Global Foods Recipes and Lesson Plans
I try to incorporate global foods into as many of our culinary arts units as possible. When students can see how other cultures eat or prepare a specific dish, it introduces them to new ideas, teaches them about indigenous foods and cultures, and helps them understand the foods we eat today.
1- Ukraine– With all that is going on in Ukraine lately, I felt compelled to discuss this region’s cuisine first. Ukraine has fertile soil that makes it the “breadbasket of Europe”.
Ukraine is one of the largest producers of grain and produces 18% of the world’s sunflower seed exports as well as 13% of corn production and 12% of global barley exports. One of the most popular desserts is Kutia, which is thick, sweet, and healthy oatmeal. If you can find the ingredients and your students can handle nuts…here is a recipe!
Another recipe that can be good for students, especially middle school students is khrustyky fried cookies. They are also called ‘Ears’ and is a light and crunchy pastries.
Melissa Litherland, a Family, and Consumer Science teacher made these Ukrainian pancakes using kefir.
Here is a free lesson on the Foods of Ukraine with a slideshow and questions in Google.
As a way to teach about the breading process, we made chicken Kiev, which is a Ukrainian dish.
2- South America- You can’t beat the tastes of South America. Students are always surprised that many of the foods we love and seem to be European, actually originated in the Americas! Chocolate was first consumed by the Mayans as hot chocolate. Potatoes are not from Ireland, they were “discovered” by the Conquistadors in the 1500s when they conquered the New World. The beloved coffee bean was originally from South America and so much more.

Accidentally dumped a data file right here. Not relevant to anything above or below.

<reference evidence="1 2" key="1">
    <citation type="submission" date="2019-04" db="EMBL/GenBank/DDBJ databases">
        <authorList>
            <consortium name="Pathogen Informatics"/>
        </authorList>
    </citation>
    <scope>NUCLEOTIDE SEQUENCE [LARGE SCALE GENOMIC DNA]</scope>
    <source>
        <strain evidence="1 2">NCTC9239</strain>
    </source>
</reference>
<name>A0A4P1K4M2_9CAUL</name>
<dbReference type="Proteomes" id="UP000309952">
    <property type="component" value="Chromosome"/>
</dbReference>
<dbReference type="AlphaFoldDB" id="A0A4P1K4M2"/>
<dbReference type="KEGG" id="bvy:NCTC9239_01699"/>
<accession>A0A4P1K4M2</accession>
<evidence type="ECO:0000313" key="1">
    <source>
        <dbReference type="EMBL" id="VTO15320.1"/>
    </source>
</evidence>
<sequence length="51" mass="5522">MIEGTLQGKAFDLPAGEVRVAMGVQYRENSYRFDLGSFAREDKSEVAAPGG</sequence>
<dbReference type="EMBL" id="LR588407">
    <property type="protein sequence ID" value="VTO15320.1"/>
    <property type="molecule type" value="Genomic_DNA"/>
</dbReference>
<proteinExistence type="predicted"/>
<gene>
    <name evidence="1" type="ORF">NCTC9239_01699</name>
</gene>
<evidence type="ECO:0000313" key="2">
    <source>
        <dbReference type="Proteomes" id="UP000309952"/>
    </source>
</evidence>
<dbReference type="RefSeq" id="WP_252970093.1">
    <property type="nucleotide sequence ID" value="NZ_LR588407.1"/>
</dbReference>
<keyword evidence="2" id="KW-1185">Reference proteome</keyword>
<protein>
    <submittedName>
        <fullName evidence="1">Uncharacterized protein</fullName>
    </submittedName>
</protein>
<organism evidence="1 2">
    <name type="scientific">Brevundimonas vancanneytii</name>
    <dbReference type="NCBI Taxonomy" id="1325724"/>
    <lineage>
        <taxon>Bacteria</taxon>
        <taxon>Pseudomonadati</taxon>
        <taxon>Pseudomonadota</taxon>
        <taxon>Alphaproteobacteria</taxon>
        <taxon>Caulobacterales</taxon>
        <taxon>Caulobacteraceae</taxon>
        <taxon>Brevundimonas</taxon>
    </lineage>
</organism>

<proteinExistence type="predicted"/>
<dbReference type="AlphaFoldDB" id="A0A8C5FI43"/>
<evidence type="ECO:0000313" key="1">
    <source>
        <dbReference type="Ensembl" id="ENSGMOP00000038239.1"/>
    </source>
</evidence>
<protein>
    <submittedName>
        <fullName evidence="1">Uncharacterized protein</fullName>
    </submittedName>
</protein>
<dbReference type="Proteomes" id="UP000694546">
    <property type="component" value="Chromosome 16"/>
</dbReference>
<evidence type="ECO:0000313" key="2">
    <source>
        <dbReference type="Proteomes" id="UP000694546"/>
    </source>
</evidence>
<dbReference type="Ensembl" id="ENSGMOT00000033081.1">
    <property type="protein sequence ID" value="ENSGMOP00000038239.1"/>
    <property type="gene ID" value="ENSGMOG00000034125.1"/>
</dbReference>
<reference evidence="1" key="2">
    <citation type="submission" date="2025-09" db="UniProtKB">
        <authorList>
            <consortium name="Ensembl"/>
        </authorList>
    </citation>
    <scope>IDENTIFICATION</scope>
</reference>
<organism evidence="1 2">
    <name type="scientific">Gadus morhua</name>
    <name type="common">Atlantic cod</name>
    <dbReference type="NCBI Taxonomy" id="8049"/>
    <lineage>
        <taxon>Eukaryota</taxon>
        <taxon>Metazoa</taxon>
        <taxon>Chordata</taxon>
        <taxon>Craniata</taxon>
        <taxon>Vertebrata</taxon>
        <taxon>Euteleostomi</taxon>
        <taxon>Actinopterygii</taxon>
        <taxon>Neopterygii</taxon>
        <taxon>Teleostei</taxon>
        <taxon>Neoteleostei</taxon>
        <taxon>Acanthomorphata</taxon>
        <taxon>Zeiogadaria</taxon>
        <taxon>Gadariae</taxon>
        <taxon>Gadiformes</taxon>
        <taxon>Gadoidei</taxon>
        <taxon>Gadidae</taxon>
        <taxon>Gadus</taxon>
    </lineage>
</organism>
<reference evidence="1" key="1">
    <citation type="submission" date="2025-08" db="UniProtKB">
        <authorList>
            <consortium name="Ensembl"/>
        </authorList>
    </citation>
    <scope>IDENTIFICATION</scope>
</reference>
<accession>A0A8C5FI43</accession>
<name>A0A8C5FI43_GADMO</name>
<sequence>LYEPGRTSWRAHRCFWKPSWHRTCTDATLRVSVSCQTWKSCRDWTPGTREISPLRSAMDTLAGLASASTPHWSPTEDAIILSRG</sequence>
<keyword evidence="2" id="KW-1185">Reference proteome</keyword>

With 12 countries in South America, there are so many different native groups and outside influences that make the cuisine of the continent truly unique and delicious!
One of Bolivia’s most popular dishes is the salteña. Here is a link to an easy recipe for the delicious hand-held meal. It is similar to an empanada but has a braided “seem” and are baked in an upright position. These delicious meals are filled with pork, beef, or chicken and are mixed in a sweet, spicy sauce that includes olives, potatoes, and raisins.
They are very similar to the Puerto Rican pastelillos!
3- Norway– 🇳🇴 Norwegian foods are very hard to pronounce but they have such a unique cuisine that heavily relies on seafood. Teaching students to think about why certain countries eat the way that they do is very important. We look at a map and I point out the region. For instance, Norway is surrounded by water which is why their cuisine has a lot of seafood and fish.
An easy lab for Norway is tilslorte bondepiker which is applesauce or apples, whipped cream, and toasted bread crumbs. The dish translates to “rural girls in veils” in English. Recipe below!
Check out our Irish Cuisine blog post for ideas for teaching about the foods of Ireland. Let us know if you try any of these recipes in your culinary arts classes by leaving a comment below. We would love to hear from you!